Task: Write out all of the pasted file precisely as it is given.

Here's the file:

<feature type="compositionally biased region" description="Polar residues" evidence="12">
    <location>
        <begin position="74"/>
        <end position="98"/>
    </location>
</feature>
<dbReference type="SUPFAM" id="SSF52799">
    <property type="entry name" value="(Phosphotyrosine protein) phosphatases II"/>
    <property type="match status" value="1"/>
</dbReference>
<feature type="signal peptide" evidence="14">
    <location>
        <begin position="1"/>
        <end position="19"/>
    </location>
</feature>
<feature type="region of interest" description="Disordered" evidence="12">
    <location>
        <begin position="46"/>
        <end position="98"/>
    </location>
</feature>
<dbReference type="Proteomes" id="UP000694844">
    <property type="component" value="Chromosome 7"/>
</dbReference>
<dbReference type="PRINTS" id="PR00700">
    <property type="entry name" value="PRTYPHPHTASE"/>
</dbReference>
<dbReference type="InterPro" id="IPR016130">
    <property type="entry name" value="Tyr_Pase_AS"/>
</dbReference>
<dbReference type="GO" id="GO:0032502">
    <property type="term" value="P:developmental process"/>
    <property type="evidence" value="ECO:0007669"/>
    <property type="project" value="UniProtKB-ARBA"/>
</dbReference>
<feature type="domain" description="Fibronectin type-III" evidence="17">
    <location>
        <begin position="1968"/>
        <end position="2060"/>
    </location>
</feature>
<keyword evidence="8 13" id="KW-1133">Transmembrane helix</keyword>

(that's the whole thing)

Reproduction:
<feature type="compositionally biased region" description="Polar residues" evidence="12">
    <location>
        <begin position="74"/>
        <end position="98"/>
    </location>
</feature>
<dbReference type="SUPFAM" id="SSF52799">
    <property type="entry name" value="(Phosphotyrosine protein) phosphatases II"/>
    <property type="match status" value="1"/>
</dbReference>
<feature type="signal peptide" evidence="14">
    <location>
        <begin position="1"/>
        <end position="19"/>
    </location>
</feature>
<feature type="region of interest" description="Disordered" evidence="12">
    <location>
        <begin position="46"/>
        <end position="98"/>
    </location>
</feature>
<dbReference type="Proteomes" id="UP000694844">
    <property type="component" value="Chromosome 7"/>
</dbReference>
<dbReference type="PRINTS" id="PR00700">
    <property type="entry name" value="PRTYPHPHTASE"/>
</dbReference>
<dbReference type="InterPro" id="IPR016130">
    <property type="entry name" value="Tyr_Pase_AS"/>
</dbReference>
<dbReference type="GO" id="GO:0032502">
    <property type="term" value="P:developmental process"/>
    <property type="evidence" value="ECO:0007669"/>
    <property type="project" value="UniProtKB-ARBA"/>
</dbReference>
<feature type="domain" description="Fibronectin type-III" evidence="17">
    <location>
        <begin position="1968"/>
        <end position="2060"/>
    </location>
</feature>
<keyword evidence="8 13" id="KW-1133">Transmembrane helix</keyword>